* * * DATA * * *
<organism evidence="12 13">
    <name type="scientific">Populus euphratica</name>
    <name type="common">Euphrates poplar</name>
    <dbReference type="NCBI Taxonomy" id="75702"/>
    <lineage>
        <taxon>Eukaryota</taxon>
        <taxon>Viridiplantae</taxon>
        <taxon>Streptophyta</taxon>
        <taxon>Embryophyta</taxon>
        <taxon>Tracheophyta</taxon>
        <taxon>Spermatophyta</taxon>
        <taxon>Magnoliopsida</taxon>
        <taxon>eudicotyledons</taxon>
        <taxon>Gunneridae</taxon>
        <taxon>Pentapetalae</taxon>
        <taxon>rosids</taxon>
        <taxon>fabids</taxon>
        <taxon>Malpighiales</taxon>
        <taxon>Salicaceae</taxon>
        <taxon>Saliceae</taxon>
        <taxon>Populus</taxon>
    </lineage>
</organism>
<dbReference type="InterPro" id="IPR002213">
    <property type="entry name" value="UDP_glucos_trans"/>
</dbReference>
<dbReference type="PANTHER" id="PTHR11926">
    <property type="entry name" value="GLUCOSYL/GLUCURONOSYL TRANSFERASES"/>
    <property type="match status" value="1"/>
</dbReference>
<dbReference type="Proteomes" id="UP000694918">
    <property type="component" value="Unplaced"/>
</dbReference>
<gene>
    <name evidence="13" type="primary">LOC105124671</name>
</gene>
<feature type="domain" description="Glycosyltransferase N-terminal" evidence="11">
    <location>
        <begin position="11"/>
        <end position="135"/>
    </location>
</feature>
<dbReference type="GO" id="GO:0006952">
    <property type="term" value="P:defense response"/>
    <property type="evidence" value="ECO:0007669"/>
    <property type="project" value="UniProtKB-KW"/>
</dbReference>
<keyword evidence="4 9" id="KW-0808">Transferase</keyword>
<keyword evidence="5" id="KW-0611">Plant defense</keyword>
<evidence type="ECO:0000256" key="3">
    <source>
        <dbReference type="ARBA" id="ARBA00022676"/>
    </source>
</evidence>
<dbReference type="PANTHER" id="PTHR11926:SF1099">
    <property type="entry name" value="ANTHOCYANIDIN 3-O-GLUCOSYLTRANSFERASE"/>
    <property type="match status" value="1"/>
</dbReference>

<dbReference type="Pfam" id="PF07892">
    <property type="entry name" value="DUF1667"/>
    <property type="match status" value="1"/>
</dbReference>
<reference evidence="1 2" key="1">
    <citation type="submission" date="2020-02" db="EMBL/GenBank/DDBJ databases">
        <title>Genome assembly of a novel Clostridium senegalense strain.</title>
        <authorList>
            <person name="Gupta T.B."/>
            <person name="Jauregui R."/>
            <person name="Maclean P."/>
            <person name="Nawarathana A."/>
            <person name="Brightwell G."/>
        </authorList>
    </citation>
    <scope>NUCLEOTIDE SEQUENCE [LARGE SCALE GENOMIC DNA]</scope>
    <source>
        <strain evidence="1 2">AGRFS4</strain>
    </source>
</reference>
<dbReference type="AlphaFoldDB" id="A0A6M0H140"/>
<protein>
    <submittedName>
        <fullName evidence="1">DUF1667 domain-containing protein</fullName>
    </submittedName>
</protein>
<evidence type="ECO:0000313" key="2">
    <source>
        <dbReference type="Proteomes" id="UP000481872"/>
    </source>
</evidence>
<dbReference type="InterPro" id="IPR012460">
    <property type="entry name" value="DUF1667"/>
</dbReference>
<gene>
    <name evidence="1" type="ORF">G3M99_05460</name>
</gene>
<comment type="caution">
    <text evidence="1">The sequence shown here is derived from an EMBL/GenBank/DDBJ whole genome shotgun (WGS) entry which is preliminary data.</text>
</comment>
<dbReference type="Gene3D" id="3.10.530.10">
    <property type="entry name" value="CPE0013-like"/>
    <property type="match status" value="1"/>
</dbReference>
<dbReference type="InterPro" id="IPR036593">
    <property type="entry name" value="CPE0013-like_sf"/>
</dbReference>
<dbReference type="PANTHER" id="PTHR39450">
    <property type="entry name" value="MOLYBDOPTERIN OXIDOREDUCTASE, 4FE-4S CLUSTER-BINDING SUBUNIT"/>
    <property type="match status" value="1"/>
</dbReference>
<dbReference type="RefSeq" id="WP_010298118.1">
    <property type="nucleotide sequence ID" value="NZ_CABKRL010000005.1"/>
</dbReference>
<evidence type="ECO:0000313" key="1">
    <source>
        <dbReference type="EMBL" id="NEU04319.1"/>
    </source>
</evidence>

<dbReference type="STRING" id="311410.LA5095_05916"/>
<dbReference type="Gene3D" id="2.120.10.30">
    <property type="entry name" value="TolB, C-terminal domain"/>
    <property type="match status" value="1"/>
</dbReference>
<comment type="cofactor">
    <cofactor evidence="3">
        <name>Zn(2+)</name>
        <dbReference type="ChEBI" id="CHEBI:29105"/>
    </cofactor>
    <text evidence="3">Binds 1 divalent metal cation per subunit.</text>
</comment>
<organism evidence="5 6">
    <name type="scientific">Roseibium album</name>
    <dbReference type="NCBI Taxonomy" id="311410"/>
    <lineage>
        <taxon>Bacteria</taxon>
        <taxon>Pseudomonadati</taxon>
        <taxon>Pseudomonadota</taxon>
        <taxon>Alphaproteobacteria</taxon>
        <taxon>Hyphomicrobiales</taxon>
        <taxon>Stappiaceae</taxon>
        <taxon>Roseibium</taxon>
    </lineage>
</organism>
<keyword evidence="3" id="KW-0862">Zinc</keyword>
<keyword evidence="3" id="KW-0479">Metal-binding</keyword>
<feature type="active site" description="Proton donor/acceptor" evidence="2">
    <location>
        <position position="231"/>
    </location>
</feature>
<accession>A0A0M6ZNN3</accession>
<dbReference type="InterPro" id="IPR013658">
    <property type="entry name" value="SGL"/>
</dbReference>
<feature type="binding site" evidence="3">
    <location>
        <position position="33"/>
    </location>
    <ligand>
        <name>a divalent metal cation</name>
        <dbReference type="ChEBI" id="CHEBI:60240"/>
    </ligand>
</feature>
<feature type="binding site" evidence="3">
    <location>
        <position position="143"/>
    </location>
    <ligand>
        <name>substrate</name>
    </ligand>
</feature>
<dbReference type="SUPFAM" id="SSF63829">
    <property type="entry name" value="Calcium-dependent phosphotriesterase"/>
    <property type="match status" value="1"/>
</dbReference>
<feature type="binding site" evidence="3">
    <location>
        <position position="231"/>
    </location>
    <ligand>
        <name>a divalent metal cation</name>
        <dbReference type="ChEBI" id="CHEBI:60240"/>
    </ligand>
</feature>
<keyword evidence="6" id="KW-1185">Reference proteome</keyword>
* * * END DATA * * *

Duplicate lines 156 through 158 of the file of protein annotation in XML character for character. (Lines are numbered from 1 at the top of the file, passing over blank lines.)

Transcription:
        <position position="33"/>
    </location>
    <ligand>